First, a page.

Loan Process


Pre-Qualification is usually the first step in starting the loan process.  This is where the lender gathers information about your income, assets and debt structure. They use this information to determine if you can qualify for a mortgage. Lenders look at two key factors; your ability to repay the loan and your willingness to repay the loan. Most Pre-Qualifications can be completed over the phone or by sitting down with your preferred lender. Although it only takes a few minutes to complete, it does not include verification of income, assets, or credit history. Please note that a Pre-Qualification does not mean that you have been Pre-Approved.

Click here: Pre-Qualification vs. Pre-Approval


Once you determine you can qualify for a home purchase or refinance, your next step is to make formal loan application. The application actually marks the beginning of the loan process. Your lender representative will help you complete the 1003 loan application, which is a collection of your personal information and the information provided at the time of Pre-Qualification. At this time you will be asked to provide supporting documentation in order to verify the information stated on your loan application. You should also expect that your lender representative review with you the various options and fees associated with each program. After you make formal loan application your lender is required to produce a Good Faith Estimate (GFE) and Truth-In-Lending (TIL) disclosures within three days. These statements should be a direct representation of the program that you selected at loan application.

Click here: Required Documentation


Once your application and supporting documentation have been submitted to your lender, processing will take over your file. At this point your processor will review your credit report verifying your debts and payment history. They will also order your appraisal, set up title and escrow, and order verifications of employment (VOE), verification of deposits (VOD), and verification of rental history (VOR). Your processor’s job is to gather all the required pieces for file submission to underwriting, and also to serve as your intermediate party between your Loan Officer and Underwriter.


The underwriters are responsible for determining if your loan meets lenders’ requirement issued by Fannie Mae and Freddie Mac, the government sponsored agencies. They will review the validity of your documentation submitted by processing and either approve your file, ask for more supporting documentation, or decline your file if it is out of the lender guidelines. This can be a frustrating stage for many especially if your underwriter calls for further explanation or documentation on specific items in your file. Remember that in the wake of the Mortgage/Real Estate crisis we have experienced a lot of process correction and are currently in a state of over documentation. Lenders are very skeptical of all borrowers at this point. If you are lucky enough to move swiftly through this process, this is where your Pre-Qualification turns into a Pre-Approval and your file is allowed to move Closing.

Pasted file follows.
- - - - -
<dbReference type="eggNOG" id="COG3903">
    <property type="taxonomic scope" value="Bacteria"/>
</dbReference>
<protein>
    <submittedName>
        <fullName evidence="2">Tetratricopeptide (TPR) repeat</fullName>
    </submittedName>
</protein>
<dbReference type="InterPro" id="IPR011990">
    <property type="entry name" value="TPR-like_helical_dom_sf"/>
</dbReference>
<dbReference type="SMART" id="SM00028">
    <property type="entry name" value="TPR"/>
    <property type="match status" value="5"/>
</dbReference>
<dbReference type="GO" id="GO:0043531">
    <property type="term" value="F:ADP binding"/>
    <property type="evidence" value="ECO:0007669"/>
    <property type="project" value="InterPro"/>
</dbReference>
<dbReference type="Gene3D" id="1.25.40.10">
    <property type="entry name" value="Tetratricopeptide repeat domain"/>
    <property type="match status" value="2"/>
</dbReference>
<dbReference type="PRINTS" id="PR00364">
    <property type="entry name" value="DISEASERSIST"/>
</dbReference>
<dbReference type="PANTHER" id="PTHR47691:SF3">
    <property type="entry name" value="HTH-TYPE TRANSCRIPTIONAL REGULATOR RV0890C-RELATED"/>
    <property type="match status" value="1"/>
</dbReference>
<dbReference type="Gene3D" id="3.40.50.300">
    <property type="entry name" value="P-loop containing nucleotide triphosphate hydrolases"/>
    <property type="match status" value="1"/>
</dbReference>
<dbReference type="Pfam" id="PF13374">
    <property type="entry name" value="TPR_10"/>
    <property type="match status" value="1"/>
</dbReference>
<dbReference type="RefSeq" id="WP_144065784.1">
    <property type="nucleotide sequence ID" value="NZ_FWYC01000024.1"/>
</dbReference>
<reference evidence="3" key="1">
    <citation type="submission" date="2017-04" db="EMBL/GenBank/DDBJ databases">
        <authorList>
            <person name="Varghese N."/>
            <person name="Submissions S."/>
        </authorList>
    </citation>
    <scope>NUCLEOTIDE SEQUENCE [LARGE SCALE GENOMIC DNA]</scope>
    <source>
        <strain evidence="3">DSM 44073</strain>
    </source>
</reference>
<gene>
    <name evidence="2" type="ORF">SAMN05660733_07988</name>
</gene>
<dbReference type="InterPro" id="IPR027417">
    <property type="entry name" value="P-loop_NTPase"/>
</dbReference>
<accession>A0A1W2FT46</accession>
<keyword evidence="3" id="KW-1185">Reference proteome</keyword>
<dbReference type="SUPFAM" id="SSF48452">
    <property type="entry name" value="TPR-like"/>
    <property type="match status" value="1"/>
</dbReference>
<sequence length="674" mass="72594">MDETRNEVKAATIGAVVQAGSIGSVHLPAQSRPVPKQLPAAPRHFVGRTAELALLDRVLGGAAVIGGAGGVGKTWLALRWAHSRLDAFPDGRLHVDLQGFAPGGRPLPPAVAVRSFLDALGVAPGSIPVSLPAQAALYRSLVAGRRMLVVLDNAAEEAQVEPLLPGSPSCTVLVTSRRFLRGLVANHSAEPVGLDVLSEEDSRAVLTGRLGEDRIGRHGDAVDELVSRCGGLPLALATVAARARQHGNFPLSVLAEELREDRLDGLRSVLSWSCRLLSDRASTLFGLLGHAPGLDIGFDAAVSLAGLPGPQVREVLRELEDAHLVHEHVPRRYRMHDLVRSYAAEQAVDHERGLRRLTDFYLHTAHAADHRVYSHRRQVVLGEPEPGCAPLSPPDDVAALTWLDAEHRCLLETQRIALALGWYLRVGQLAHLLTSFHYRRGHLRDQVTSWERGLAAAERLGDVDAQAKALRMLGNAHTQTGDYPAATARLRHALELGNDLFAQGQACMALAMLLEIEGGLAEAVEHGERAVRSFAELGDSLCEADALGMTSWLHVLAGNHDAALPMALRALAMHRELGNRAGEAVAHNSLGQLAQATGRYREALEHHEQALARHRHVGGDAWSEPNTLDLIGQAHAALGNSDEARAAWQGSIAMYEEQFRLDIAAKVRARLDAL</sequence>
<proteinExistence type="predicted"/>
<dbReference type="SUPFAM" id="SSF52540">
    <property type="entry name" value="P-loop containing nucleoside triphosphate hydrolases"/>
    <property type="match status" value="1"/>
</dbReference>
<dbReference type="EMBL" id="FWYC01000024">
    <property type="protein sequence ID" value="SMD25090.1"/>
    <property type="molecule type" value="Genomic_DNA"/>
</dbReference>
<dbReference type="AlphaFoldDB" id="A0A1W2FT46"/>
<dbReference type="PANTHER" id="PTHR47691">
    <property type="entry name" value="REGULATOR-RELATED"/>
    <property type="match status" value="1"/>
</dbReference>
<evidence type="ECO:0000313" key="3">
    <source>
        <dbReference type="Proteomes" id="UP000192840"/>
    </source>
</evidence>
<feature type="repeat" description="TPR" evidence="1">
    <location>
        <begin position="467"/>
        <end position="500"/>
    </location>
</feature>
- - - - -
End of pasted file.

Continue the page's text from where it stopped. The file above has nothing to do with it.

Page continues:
Once all conditions have been satisfied with Underwriting and you receive full approval and is cleared to close, your file will be transferred to the funding department.  The Funding Department will verify the specifics of your loan program and closing fees to make sure everything is correct. If everything looks good, documents will be produced and sent over to escrow for signing. Escrow will then prepare your documents for signing and schedule a time for you to execute your final loan documents. After the documents are signed, escrow will return the package to the lender for final review by the funding department. If all prior to funding (PTF) conditions have been satisfied and everything else is in order, funding of your loan will be scheduled and funds distributed. After funds have been distributed escrow will arrange the recording of your note and deed of trust with the county.

Very important to note that your signing date and funding date are usually not on the same day. On a smooth purchase transaction you should be signing at least 48 hours before your funding date so it allows your lender ample time to review your package and deal with any last minuet funding conditions. On a refinance you have a three day right of rescission before you can fund, unless it is a non owner occupied (NOO) property. This means that if you sign your refinance on Monday it will not fund until that Friday so you need to make sure your interest rate lock is intact through the funding date and not the signing date.

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